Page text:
Protesters demand body camera video from deadly Vallejo police shooting

Dozens turned out for a candlelight vigil in Vallejo Saturday night to remember a young man recently shot and killed by police.

The vigil was part of a wider demonstration protesting police violence against people of color. 

The Vallejo police department is now under review by the state attorney general, following the most recent deadly police shooting there earlier this month.

Protestors out Saturday evening say the department has a lengthy pattern of using deadly force that needs to stop.

Hundreds marched through downtown, demanding sweeping changes within Vallejo's police department, including the immediate halt to violence that has led to several deaths in recent years.

“There have been too many black and brown men who have bled on the streets.  And they get a free pass,” shouted attorney Adanté Pointer from a makeshift podium.

“Not one more. Not in our city,” said attorney Melissa Nold.

The diverse crowd chanted in front of Vallejo's police department as officers in riot gear stood by. Thick slabs of concrete separated the two.

A co-organizer of the demonstration says one demand is the firing of officers they call the fatal 14.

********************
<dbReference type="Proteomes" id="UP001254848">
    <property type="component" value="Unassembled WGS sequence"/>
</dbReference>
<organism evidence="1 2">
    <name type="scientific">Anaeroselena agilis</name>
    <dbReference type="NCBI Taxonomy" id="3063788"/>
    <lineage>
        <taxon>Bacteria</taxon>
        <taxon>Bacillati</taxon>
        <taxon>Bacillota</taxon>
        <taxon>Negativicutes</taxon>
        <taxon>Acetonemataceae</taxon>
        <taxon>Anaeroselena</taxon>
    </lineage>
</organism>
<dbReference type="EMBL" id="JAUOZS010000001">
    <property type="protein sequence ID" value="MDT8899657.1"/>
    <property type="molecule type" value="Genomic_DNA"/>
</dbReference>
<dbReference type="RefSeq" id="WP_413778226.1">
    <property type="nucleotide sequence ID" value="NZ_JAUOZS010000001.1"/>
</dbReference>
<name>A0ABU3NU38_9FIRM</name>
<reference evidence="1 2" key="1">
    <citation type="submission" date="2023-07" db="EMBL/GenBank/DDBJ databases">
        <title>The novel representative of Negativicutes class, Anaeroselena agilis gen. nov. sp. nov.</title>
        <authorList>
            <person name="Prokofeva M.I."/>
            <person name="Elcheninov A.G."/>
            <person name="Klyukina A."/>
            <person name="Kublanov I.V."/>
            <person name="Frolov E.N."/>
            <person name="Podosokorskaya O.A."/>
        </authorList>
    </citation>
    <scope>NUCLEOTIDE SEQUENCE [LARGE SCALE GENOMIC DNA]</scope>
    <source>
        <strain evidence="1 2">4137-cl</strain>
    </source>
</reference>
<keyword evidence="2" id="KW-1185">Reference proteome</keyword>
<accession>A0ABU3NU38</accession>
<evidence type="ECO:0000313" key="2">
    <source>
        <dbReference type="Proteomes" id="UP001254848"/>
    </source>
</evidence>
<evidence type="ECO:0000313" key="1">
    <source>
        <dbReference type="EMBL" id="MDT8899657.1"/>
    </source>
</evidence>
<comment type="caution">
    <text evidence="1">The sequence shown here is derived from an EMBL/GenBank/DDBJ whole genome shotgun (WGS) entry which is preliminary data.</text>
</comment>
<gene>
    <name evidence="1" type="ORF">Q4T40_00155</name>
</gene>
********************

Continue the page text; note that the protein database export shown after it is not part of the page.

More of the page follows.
“The fatal 14 are the 14 officers who are currently still on VPD staff who have been part of more than one police shooting.  And have not been reprimanded or removed from the staff,” said Obinna Chinaka, co-organizer of the demonstration.  

The most recent officer-involved shooting happened June 2nd when 22-year-old Sean Monterrosa of San Francisco was shot outside a Walgreens on Redwood Street, during a night of looting.

An officer fired five shots from inside his cruiser, hitting Monterrosa who had a hammer in his pocket, which an 18-year veteran who fired the fatal shots possibly thought was a firearm.

Police have 45 days to release officer video of the incident unless it interferes with the investigation.

Vallejo police have given no such indication, so attorney John Burris says they need release video evidence.

“The public has a right to know. But more importantly, the families have a right to know,” said John Burris, the attorney representing Monterrosa’s family.

Organizers say the protest, sparked by the killing of George Floyd, now fueled by the death of Monterrosa, is part of what will be a sustained fight for change in Vallejo policing.

“We don't plan for this to be the last protest or this to be the last event.  We are going to come back over and over and over again,” said Chinaka.

After leaving the police department, demonstrators marched more than a mile to the Walgreens where Sean Monterrosa was shot, where they gathered there for a candlelight vigil.

The Vallejo Police Officers Association released a statement Saturday evening saying, “It should be concerning to people that small children are brought to protest with open-air marijuana smoking, foul, vile language, screaming, angry mob mentality, and profound anger directed at the police. How to have a civil discussion is what adults should be teaching children. 

Vallejo police did not respond to requests inquiring as to when they plan to release video from the Monterrosa shooting.